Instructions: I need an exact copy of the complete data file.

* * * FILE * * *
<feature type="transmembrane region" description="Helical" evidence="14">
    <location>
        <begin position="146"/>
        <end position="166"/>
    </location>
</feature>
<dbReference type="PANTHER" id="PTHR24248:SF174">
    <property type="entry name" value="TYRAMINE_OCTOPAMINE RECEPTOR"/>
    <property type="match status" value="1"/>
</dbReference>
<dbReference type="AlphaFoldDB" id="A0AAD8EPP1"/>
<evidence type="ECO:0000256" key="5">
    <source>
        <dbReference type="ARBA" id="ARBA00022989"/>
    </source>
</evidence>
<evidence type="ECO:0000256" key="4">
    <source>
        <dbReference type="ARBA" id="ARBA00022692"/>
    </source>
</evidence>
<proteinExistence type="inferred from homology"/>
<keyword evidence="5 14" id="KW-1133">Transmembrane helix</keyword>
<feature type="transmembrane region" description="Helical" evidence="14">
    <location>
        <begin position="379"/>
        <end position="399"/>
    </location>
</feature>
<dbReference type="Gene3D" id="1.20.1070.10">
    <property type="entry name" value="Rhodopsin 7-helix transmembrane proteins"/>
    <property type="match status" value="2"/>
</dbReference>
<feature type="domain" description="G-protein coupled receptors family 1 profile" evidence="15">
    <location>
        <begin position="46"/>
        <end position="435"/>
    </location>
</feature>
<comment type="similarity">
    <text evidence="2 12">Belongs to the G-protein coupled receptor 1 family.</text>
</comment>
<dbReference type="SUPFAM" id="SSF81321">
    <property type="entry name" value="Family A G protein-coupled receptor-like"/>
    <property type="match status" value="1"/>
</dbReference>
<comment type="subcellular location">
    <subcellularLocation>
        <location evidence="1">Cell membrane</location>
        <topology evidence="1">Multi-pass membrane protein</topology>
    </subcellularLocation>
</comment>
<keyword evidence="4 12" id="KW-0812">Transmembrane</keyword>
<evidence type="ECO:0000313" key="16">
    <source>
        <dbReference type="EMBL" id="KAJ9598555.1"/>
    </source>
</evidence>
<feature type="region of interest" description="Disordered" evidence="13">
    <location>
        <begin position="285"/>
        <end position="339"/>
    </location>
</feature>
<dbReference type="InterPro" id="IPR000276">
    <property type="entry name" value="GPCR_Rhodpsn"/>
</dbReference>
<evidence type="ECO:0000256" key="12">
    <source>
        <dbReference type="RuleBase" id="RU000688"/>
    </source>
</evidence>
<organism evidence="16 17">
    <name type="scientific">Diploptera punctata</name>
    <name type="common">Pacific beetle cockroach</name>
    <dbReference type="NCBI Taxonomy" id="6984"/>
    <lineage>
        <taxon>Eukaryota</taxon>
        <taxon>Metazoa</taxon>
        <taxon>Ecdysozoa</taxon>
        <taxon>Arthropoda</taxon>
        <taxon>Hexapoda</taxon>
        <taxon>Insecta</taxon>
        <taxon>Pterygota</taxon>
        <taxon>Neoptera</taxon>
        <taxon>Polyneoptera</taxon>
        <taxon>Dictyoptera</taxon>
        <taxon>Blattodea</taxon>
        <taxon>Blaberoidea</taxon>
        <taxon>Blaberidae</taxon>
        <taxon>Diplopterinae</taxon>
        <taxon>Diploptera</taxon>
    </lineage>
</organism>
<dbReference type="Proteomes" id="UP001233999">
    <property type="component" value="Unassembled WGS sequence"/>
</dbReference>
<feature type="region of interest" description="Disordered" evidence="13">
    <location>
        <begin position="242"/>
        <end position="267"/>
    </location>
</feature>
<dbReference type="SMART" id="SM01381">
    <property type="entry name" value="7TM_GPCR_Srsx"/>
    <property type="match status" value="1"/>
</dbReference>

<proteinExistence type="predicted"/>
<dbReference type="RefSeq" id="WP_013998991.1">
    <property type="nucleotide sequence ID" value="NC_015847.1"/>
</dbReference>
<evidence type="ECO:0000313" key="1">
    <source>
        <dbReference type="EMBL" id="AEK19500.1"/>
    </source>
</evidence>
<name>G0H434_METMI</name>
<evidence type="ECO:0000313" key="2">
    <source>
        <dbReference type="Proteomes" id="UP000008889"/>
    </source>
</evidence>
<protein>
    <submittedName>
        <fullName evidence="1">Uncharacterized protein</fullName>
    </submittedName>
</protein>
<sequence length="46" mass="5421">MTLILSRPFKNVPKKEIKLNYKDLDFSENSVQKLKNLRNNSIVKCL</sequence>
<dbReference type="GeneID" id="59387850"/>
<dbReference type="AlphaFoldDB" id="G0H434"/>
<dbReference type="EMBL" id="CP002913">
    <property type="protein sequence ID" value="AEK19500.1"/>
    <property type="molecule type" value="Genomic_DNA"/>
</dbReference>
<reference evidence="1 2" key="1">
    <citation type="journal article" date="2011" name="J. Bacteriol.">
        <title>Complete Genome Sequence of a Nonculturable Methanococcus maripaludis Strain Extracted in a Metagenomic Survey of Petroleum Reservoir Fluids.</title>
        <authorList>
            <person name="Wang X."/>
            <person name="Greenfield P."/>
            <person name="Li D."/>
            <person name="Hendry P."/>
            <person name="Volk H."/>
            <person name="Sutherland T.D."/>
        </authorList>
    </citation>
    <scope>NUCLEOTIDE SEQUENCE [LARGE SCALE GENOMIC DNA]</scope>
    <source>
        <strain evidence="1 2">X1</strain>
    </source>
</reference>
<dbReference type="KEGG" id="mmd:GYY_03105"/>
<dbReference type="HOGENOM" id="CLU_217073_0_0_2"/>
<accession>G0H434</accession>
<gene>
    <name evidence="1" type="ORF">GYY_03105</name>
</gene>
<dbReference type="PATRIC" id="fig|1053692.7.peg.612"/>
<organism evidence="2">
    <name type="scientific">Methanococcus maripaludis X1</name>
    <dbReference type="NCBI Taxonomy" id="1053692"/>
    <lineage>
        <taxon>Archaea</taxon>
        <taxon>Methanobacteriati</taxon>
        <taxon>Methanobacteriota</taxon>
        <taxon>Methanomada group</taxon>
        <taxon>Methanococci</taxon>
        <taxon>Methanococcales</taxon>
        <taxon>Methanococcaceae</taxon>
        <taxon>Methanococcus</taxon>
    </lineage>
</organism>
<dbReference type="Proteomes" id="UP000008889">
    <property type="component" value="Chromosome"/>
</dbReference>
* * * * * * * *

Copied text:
<feature type="transmembrane region" description="Helical" evidence="14">
    <location>
        <begin position="146"/>
        <end position="166"/>
    </location>
</feature>
<dbReference type="PANTHER" id="PTHR24248:SF174">
    <property type="entry name" value="TYRAMINE_OCTOPAMINE RECEPTOR"/>
    <property type="match status" value="1"/>
</dbReference>
<dbReference type="AlphaFoldDB" id="A0AAD8EPP1"/>
<evidence type="ECO:0000256" key="5">
    <source>
        <dbReference type="ARBA" id="ARBA00022989"/>
    </source>
</evidence>
<evidence type="ECO:0000256" key="4">
    <source>
        <dbReference type="ARBA" id="ARBA00022692"/>
    </source>
</evidence>
<proteinExistence type="inferred from homology"/>
<keyword evidence="5 14" id="KW-1133">Transmembrane helix</keyword>
<feature type="transmembrane region" description="Helical" evidence="14">
    <location>
        <begin position="379"/>
        <end position="399"/>
    </location>
</feature>
<dbReference type="Gene3D" id="1.20.1070.10">
    <property type="entry name" value="Rhodopsin 7-helix transmembrane proteins"/>
    <property type="match status" value="2"/>
</dbReference>
<feature type="domain" description="G-protein coupled receptors family 1 profile" evidence="15">
    <location>
        <begin position="46"/>
        <end position="435"/>
    </location>
</feature>
<comment type="similarity">
    <text evidence="2 12">Belongs to the G-protein coupled receptor 1 family.</text>
</comment>
<dbReference type="SUPFAM" id="SSF81321">
    <property type="entry name" value="Family A G protein-coupled receptor-like"/>
    <property type="match status" value="1"/>
</dbReference>
<comment type="subcellular location">
    <subcellularLocation>
        <location evidence="1">Cell membrane</location>
        <topology evidence="1">Multi-pass membrane protein</topology>
    </subcellularLocation>
</comment>
<keyword evidence="4 12" id="KW-0812">Transmembrane</keyword>
<evidence type="ECO:0000313" key="16">
    <source>
        <dbReference type="EMBL" id="KAJ9598555.1"/>
    </source>
</evidence>
<feature type="region of interest" description="Disordered" evidence="13">
    <location>
        <begin position="285"/>
        <end position="339"/>
    </location>
</feature>
<dbReference type="InterPro" id="IPR000276">
    <property type="entry name" value="GPCR_Rhodpsn"/>
</dbReference>
<evidence type="ECO:0000256" key="12">
    <source>
        <dbReference type="RuleBase" id="RU000688"/>
    </source>
</evidence>
<organism evidence="16 17">
    <name type="scientific">Diploptera punctata</name>
    <name type="common">Pacific beetle cockroach</name>
    <dbReference type="NCBI Taxonomy" id="6984"/>
    <lineage>
        <taxon>Eukaryota</taxon>
        <taxon>Metazoa</taxon>
        <taxon>Ecdysozoa</taxon>
        <taxon>Arthropoda</taxon>
        <taxon>Hexapoda</taxon>
        <taxon>Insecta</taxon>
        <taxon>Pterygota</taxon>
        <taxon>Neoptera</taxon>
        <taxon>Polyneoptera</taxon>
        <taxon>Dictyoptera</taxon>
        <taxon>Blattodea</taxon>
        <taxon>Blaberoidea</taxon>
        <taxon>Blaberidae</taxon>
        <taxon>Diplopterinae</taxon>
        <taxon>Diploptera</taxon>
    </lineage>
</organism>
<dbReference type="Proteomes" id="UP001233999">
    <property type="component" value="Unassembled WGS sequence"/>
</dbReference>
<feature type="region of interest" description="Disordered" evidence="13">
    <location>
        <begin position="242"/>
        <end position="267"/>
    </location>
</feature>
<dbReference type="SMART" id="SM01381">
    <property type="entry name" value="7TM_GPCR_Srsx"/>
    <property type="match status" value="1"/>
</dbReference>

<proteinExistence type="predicted"/>
<dbReference type="RefSeq" id="WP_013998991.1">
    <property type="nucleotide sequence ID" value="NC_015847.1"/>
</dbReference>
<evidence type="ECO:0000313" key="1">
    <source>
        <dbReference type="EMBL" id="AEK19500.1"/>
    </source>
</evidence>
<name>G0H434_METMI</name>
<evidence type="ECO:0000313" key="2">
    <source>
        <dbReference type="Proteomes" id="UP000008889"/>
    </source>
</evidence>
<protein>
    <submittedName>
        <fullName evidence="1">Uncharacterized protein</fullName>
    </submittedName>
</protein>
<sequence length="46" mass="5421">MTLILSRPFKNVPKKEIKLNYKDLDFSENSVQKLKNLRNNSIVKCL</sequence>
<dbReference type="GeneID" id="59387850"/>
<dbReference type="AlphaFoldDB" id="G0H434"/>
<dbReference type="EMBL" id="CP002913">
    <property type="protein sequence ID" value="AEK19500.1"/>
    <property type="molecule type" value="Genomic_DNA"/>
</dbReference>
<reference evidence="1 2" key="1">
    <citation type="journal article" date="2011" name="J. Bacteriol.">
        <title>Complete Genome Sequence of a Nonculturable Methanococcus maripaludis Strain Extracted in a Metagenomic Survey of Petroleum Reservoir Fluids.</title>
        <authorList>
            <person name="Wang X."/>
            <person name="Greenfield P."/>
            <person name="Li D."/>
            <person name="Hendry P."/>
            <person name="Volk H."/>
            <person name="Sutherland T.D."/>
        </authorList>
    </citation>
    <scope>NUCLEOTIDE SEQUENCE [LARGE SCALE GENOMIC DNA]</scope>
    <source>
        <strain evidence="1 2">X1</strain>
    </source>
</reference>
<dbReference type="KEGG" id="mmd:GYY_03105"/>
<dbReference type="HOGENOM" id="CLU_217073_0_0_2"/>
<accession>G0H434</accession>
<gene>
    <name evidence="1" type="ORF">GYY_03105</name>
</gene>
<dbReference type="PATRIC" id="fig|1053692.7.peg.612"/>
<organism evidence="2">
    <name type="scientific">Methanococcus maripaludis X1</name>
    <dbReference type="NCBI Taxonomy" id="1053692"/>
    <lineage>
        <taxon>Archaea</taxon>
        <taxon>Methanobacteriati</taxon>
        <taxon>Methanobacteriota</taxon>
        <taxon>Methanomada group</taxon>
        <taxon>Methanococci</taxon>
        <taxon>Methanococcales</taxon>
        <taxon>Methanococcaceae</taxon>
        <taxon>Methanococcus</taxon>
    </lineage>
</organism>
<dbReference type="Proteomes" id="UP000008889">
    <property type="component" value="Chromosome"/>
</dbReference>